Amazon has booted the Black Lives Matter Global Network Foundation from its charity platform amid scrutiny over the group's finances and glaring lack of fiscal transparency.
What did Amazon say?
AmazonSmile — a corporate program that donates money from eligible Amazon purchases to designated charities and nonprofits — suspended BLMGNF from the platform this week for being out of compliance with nonprofit standards in many states, the Washington Examiner reported.
A representative for Amazon explained:
We offer the AmazonSmile program to make it easy for our customers to support their favorite charitable organizations, and we work to offer a broad spectrum of organizations, including those working to end racial injustice. States have rules for nonprofits, and organizations participating in AmazonSmile need to meet those rules. Unfortunately this organization fell out of compliance with the rules in several states, so we’ve had to temporarily suspend them from the program until they come into compliance.
We hope that happens soon, and in the meantime, customers who have already selected them in AmazonSmile are able to continue supporting them, and we’ll hold any funds accrued until they’re back in compliance.
What is the background?
The news comes after Black Lives Matter shut down its online fundraising platform upon receiving legal threats from attorneys general in California and Washington, who demanded that the group explain what happened to $60 million the organization had at the end of 2020.
Not only are those states questioning the group's finances, but BLMGNF remains out of compliance with nonprofit financial standards in Colorado, Connecticut, Maine, Maryland, New Jersey, North Carolina, and Virginia.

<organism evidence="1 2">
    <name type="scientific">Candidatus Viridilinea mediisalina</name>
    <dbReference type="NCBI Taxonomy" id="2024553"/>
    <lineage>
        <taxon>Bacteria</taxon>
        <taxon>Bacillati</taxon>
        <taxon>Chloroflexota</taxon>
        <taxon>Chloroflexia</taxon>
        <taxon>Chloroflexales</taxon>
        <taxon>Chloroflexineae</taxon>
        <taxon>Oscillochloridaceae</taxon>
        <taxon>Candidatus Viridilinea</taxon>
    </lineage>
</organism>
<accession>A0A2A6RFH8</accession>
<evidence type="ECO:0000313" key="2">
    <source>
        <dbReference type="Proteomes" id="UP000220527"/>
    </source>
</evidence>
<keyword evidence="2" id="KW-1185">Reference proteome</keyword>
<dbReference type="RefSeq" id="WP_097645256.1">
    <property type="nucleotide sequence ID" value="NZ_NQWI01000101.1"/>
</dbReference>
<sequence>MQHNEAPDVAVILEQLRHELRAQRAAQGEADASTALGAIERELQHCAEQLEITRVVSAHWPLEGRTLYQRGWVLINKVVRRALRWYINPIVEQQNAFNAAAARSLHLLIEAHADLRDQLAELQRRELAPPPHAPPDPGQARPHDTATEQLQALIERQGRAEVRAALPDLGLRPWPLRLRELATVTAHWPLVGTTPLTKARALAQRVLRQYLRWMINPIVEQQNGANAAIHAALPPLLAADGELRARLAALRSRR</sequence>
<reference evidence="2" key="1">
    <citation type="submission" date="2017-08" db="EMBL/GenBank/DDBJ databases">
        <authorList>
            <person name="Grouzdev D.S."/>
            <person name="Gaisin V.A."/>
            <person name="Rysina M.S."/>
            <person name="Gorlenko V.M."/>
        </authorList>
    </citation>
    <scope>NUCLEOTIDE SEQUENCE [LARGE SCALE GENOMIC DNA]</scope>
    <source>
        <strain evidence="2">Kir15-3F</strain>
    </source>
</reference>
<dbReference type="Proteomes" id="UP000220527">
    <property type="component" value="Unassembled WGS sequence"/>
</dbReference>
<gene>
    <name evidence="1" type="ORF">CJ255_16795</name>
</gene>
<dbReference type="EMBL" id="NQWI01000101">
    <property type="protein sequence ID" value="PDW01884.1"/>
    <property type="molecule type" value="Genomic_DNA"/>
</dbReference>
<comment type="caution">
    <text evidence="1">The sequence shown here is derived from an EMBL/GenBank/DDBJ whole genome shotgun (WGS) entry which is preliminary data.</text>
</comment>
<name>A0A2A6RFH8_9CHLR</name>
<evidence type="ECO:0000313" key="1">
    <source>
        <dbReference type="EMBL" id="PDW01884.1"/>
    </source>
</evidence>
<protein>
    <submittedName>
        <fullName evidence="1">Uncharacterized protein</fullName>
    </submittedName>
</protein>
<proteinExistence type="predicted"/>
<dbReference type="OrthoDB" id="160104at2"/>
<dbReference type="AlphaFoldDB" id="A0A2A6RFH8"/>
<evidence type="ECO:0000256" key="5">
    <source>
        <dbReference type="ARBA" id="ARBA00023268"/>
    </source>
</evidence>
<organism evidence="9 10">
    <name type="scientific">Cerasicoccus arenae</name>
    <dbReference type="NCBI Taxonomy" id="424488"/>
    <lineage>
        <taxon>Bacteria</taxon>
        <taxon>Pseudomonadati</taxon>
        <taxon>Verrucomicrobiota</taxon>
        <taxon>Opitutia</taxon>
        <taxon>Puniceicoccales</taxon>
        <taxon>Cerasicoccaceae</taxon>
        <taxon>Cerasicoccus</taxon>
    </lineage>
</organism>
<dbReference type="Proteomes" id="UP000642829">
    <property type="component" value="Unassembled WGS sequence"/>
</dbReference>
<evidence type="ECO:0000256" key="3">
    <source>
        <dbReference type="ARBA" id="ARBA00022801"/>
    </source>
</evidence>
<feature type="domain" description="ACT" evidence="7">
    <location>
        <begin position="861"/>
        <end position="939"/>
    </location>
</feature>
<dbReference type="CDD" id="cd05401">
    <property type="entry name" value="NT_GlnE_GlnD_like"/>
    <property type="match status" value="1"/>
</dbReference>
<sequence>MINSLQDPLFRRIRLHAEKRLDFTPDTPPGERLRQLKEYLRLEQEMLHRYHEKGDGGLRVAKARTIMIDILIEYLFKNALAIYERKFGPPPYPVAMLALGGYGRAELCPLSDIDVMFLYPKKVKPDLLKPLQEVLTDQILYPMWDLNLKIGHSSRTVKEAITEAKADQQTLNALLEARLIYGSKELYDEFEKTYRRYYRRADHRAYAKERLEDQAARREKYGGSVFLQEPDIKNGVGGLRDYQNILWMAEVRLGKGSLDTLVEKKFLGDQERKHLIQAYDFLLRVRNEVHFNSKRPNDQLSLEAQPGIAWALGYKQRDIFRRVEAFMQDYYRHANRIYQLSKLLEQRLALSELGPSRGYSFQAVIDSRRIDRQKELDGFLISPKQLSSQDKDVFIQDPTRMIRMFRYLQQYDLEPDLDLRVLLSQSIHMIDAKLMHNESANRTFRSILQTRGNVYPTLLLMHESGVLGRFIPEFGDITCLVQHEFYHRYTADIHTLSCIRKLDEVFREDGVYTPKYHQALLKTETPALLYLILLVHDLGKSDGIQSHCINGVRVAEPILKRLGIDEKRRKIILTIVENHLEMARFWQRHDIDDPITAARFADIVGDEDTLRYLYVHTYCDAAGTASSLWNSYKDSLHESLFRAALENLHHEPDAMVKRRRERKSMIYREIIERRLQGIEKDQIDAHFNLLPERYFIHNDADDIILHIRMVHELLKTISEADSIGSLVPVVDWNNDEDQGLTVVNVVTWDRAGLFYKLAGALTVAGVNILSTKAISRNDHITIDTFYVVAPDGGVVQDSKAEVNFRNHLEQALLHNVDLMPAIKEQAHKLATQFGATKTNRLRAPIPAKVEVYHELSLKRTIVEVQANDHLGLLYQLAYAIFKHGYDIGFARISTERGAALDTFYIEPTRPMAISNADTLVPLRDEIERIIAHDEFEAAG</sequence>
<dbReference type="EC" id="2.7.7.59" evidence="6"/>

However, instead of disclosing the truth about where the finances went, the Washington Examiner reported on Wednesday that BLM is using an "unusual accounting maneuver to further delay reporting" of its 2020 finances. By changing the group's accounting period from a calendar year to a July to June fiscal year, BLMGNF has until mid-May to explain its undisclosed financial data.
According to the Examiner, the move also "enabled BLM to report a sparse, short-year Form 990 to the IRS that covered its activities during only the first half of 2020," an important detail considering donations to the group exploded after May 2020 upon the protests stemming from George Floyd's murder.
Since BLM co-founder Patrisse Cullors resigned as head of the group last year, BLMGNF has remained without a stated leader, and thus it remains legally unknown who controls the $60 million in assets.
Laurie Styron, executive director of CharityWatch, has described BLMGNF as "a giant ghost ship full of treasure drifting in the night with no captain, no discernible crew, and no clear direction."